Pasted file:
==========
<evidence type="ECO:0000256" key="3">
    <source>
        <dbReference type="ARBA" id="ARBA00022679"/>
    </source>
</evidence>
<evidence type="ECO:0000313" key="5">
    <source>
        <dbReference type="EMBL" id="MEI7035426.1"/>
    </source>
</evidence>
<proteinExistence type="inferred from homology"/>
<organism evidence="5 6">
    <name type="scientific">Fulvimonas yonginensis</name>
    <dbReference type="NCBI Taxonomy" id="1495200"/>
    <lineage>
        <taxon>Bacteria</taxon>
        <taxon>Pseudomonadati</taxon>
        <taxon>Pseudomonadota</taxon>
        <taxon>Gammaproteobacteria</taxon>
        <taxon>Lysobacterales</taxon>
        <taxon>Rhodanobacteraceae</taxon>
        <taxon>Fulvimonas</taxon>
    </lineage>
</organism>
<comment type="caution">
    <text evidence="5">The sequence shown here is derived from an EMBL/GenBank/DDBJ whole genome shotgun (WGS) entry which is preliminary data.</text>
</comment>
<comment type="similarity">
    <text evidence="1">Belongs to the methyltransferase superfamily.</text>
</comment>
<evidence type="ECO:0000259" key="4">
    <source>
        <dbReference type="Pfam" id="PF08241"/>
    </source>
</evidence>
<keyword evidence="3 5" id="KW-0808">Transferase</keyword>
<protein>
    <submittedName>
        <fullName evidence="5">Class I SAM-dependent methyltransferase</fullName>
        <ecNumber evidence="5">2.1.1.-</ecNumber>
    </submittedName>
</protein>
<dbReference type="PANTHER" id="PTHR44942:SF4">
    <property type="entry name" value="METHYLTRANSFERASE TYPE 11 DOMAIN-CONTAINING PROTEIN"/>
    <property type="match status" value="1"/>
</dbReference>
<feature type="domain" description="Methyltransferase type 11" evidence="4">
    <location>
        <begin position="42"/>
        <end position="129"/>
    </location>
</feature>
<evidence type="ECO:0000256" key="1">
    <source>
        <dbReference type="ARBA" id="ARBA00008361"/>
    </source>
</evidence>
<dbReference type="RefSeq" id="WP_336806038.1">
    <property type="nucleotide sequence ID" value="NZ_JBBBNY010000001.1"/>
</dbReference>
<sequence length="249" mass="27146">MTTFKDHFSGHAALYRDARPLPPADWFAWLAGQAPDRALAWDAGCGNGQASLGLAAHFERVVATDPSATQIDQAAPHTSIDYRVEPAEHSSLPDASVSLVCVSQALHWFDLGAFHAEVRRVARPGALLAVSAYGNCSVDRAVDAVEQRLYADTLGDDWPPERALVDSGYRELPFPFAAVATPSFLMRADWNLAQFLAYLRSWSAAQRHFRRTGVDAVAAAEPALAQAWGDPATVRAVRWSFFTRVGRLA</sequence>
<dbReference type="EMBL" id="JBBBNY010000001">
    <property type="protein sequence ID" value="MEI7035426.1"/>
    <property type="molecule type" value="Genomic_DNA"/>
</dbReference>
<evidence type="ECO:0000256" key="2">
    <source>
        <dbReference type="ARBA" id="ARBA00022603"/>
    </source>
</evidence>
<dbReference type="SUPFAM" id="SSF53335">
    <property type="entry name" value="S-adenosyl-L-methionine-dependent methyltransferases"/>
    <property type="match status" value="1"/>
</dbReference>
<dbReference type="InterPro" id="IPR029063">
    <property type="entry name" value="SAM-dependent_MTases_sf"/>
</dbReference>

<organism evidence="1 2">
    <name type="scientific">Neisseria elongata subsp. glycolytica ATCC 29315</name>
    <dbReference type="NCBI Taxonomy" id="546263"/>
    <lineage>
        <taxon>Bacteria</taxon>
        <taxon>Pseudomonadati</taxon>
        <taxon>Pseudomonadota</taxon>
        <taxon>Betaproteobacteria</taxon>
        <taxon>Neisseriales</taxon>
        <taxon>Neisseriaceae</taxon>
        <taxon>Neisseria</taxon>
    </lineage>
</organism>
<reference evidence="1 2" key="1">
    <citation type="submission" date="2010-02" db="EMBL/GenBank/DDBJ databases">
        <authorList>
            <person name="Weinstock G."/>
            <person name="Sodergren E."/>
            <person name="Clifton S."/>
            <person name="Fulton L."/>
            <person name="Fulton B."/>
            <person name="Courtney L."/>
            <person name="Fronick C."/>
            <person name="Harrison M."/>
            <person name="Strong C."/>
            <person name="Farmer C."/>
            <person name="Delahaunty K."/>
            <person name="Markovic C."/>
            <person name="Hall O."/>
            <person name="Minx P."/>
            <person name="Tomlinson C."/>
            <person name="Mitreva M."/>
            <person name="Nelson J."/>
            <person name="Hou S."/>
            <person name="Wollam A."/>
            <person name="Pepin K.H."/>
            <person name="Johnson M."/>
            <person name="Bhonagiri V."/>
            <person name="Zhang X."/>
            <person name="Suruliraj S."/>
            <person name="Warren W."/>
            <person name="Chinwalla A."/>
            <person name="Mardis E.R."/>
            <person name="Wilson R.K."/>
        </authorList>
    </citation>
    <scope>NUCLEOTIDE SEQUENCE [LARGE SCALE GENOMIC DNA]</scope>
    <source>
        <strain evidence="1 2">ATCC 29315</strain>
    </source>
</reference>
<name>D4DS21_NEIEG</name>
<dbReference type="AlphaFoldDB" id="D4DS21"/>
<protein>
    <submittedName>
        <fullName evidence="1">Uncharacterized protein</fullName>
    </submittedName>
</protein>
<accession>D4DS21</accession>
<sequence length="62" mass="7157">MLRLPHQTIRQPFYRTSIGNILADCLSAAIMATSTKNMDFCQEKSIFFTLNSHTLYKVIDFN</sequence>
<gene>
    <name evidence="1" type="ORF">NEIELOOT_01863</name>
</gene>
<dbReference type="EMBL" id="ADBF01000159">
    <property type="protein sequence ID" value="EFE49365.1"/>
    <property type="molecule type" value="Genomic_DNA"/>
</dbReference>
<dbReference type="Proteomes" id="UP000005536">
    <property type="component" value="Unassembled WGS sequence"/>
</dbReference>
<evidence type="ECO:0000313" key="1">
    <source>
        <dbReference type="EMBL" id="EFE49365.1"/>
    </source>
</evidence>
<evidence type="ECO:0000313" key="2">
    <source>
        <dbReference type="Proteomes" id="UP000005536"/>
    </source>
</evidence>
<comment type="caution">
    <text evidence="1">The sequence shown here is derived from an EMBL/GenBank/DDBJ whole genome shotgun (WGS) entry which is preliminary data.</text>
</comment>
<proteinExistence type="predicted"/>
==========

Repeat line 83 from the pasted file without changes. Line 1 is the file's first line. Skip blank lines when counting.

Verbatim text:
        <taxon>Pseudomonadati</taxon>